The Inclusion of the Integrative Life Plan in Career Preparedness Course: A Teacher's Perception
Type of DegreePhD Dissertation
Curriculum and Teaching
Restriction TypeAuburn University Users
MetadataShow full item record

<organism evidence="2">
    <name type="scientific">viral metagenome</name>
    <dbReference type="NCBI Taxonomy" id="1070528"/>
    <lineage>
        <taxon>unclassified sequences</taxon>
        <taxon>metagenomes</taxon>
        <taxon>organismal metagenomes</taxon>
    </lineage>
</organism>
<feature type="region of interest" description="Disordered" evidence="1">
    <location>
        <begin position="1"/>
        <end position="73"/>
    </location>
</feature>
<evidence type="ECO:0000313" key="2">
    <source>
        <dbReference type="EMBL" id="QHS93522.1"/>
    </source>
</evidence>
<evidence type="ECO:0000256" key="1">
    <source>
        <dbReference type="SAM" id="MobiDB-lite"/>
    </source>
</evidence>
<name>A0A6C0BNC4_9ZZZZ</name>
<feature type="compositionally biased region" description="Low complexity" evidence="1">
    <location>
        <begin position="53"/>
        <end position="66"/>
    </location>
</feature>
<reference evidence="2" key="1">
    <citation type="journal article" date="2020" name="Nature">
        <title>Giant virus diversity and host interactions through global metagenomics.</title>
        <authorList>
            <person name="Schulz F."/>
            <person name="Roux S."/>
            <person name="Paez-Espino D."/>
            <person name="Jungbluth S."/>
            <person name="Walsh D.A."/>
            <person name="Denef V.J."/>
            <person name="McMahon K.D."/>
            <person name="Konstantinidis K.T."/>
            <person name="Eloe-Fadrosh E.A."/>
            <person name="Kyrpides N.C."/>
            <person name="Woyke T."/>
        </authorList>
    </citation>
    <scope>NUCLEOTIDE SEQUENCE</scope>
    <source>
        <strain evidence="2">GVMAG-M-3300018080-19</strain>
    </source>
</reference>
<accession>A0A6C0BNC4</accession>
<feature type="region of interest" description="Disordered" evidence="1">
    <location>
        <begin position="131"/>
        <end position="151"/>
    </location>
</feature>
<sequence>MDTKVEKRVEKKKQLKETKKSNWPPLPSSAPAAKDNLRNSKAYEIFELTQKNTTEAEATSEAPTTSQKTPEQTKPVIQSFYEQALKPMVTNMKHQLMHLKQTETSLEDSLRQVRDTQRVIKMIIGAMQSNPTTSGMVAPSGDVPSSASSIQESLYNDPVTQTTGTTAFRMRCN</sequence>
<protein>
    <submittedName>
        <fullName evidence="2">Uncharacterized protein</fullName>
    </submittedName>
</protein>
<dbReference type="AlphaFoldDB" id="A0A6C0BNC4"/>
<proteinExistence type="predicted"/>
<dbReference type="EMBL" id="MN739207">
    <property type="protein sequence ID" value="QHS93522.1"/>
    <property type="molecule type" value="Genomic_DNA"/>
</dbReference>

The State of Alabama adopted career preparedness into its curriculum to aid in career development and transition from high school to postsecondary education or workforce. This adoption was in response to the Carl D. Perkins Career and Technical Education Improvement Act of 2006 (Perkins Act IV). Also, in response to Perkins Act IV, CTE programs began incorporating new pathways for middle and high school students. Secondary schools and universities began collaborative efforts to ensure students were college and career ready after graduation. Career guidance and counseling, transitional services, and first-year orientations began as career interventions. Previous research studies have indicated the significance of career inventions to improve career decision-making in postsecondary students; however, there is no-to-little research on career interventions with middle and high school students. The purpose of this research was to determine the perception of the Integrative Life Plan (ILP), a career theory, as a career intervention, and its usage in the career preparedness classroom. Using Hansen’s Integrative Life Plan model (1997) as a framework, the researcher designed a survey, the Integrative Life Planning Integration in Career Preparedness, to investigate the relationship between teachers’ perception of the ILP and its usage in career preparedness course. Data were analyzed using Descriptive Statistics, Independent samples t-test, One-Way Analysis of Variance (ANOVA), and Pearson product-moment regression. Surveys were distributed via email to all middle and secondary teachers in the State of Alabama; 155 responded (N = 155). Most of the respondents (50.5%) indicated they are or had previously taught a career preparedness course and have taught the course for 0-3 years (49.1%). Most respondents were Caucasian (66.1%) and female (81.7%). Over half of the respondents reported holding a master’s degree (60%) and teaching in the State of Alabama for 7-14 years (48.2%). An alpha level of .007 indicated no statistical significance was presented regarding teaching certifications (i.e., career preparedness, math, and English). An alpha level of .007 indicated no statistical significance was presented regarding gender. A significance was found among the number of years teaching in finding work that needs doing in changing global contexts (p = .007), and valuing pluralism and inclusivity (p = .001) at an alpha level of .007. A significance was found among ethnicity in finding work that needs doing in changing global contexts (p = .001) and valuing pluralism and inclusivity (p = .002) at an alpha level of .007. There is a positive relationship between the perception of the ILP and its implementation in the classroom (p < .001). Among teachers that taught or teach career preparedness course, the ILP is perceived as important (M=4.25); however, it is only implemented 26% - 50% (M=3.79) of the time in classroom activities. When analyzing individual critical tasks of the integrative life plan, varying results were yielded. All teachers perceived weaving one’s life into a meaningful whole (M=4.47) as the most important critical task and valuing pluralism and inclusivity as the least important (M=3.97). The overall perception of the ILP was perceived as important (M=4.25) among teachers. The research determined that this study should be repeated in other states and conducted as a longitudinal study with ILP as a career intervention in a career preparedness course.